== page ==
So the question for the market at this point is, how much of a deal will come out of this? Will it be a partial going over the cliff or will it be, you know, will it be one of these band-aid measures that Wall Street really wasn't hoping for. Because with one of these sort of half deals or partial deals, what Wall Street winds up getting is more question marks. You know, not really some -- any solid rules of the road that continue getting this uncertainty about where taxes may be.

So, you know, we are seeing the Dow up right now, 47 points. But the Dow is off its highs of the session, simply because it doesn't look like it's going to be a full deal as far as investors feel. That they think it's going to be more of a band-aid measure.


FEYERICK: Yes, it's almost like a series of mood swings and the American public simply wants to know where they stand. That's pretty much the bottom line.

But let me ask, the farm bill, that's another big concern.

KOSIK: Right.

FEYERICK: Top congressional leaders say that they have reached a deal, but they've yet to vote on an extension. If Congress fails to act, well, an impact at the grocery store. People are going to be paying more for milk. And now that they're getting more taken out of their paychecks, that's going to hurt too, right?

KOSIK: Right. And what this is being called is the dairy cliff. You know, the agricultural secretary said over the weekend that if Congress fails to do something, consumers will have to face this big spike in what they pay for milk and other dairy products. So I'm talking about $7 or more for a gallon of milk. Your eyes pop out. Because what would happen here is the government's dairy subsidy, it expires in the new year. And if a new bill isn't passed or the most recent one isn't extended, the formula that's used for calculating what the government pays for those products defaults all the way back to a 1949 statute. And what that would wind up doing is forcing the government to buy milk at twice today's prices, which would then be passed on to consumers. Now, most experts, they don't think that's likely to happen, but clearly this vote really needs to happen soon. This is a big worry for consumers, Deb.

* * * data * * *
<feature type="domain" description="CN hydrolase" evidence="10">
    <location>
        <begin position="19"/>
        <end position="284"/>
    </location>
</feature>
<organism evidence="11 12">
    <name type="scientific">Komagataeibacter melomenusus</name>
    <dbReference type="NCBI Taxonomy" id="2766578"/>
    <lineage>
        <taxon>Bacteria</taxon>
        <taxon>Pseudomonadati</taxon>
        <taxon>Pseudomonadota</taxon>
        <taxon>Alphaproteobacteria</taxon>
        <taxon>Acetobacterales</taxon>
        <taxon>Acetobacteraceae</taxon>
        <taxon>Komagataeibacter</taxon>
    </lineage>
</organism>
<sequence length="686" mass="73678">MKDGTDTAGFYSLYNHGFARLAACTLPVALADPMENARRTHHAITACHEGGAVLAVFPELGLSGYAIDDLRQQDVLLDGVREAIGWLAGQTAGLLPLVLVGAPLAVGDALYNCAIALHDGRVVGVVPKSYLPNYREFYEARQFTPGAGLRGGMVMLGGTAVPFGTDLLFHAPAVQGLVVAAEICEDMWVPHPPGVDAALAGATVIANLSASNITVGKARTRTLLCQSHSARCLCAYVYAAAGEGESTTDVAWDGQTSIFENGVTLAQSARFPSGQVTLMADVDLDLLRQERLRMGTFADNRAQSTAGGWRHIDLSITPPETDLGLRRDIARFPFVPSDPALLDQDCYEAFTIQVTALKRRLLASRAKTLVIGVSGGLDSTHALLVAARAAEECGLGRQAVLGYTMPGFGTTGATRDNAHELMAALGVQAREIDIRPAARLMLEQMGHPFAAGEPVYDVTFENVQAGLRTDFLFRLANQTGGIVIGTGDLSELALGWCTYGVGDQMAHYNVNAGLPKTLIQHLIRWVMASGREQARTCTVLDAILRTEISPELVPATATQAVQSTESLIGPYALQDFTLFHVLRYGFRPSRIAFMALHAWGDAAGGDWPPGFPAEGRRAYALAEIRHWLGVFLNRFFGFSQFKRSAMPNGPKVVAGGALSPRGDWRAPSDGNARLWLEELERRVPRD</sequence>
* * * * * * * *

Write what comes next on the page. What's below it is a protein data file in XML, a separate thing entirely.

FEYERICK: Yes, I think people are holding on pretty tightly to their wallets these days. Alison Kosik, thanks so much. Joe, take it away.

JOHNS: Coming up next, you've heard how Vice President Joe Biden is becoming a major part of these negotiations behind closed doors. We're going to take a closer look at that.

Plus, Hillary Clinton's health scare. Dr. Sanjay Gupta tells us her prognosis and it depends on where the blood clot is. That's coming up.


JOHNS: Joe Johns here in Washington, D.C., where we are following the fiscal cliff negotiations. We just heard from the president of the United States here in Washington saying that a deal is within sight, but it's not done. He urged his supporters to keep the heat on Congress until it's done. He focused on, among other things, the fact that this deal would extend tax credits for families, extend the tuition tax credit and other things. Also expressed concerns about cuts to social spending, which have not yet been worked out. So we're following all of that and waiting to hear more about these outlines of a deal that have started to emerge.

Deb, back to you in Atlanta.

FEYERICK: Yes, Joe, he also said that he would prefer to have done a grand bargain, but he's willing to take, right now, what he can get. And, you know, late last night, when talks seemed to have broken down, Vice President Joe Biden swooped in to help get them restarted. Now, Biden took an urgent call from Mitch McConnell, the Senate Republican leader, and the two agreed to plow forward again today. Keep in mind that this is the same Joe Biden who brokered a deal to avert the debt ceiling crisis in July of 2011. And the deal that emerged then essentially paved the road to today's fiscal crisis.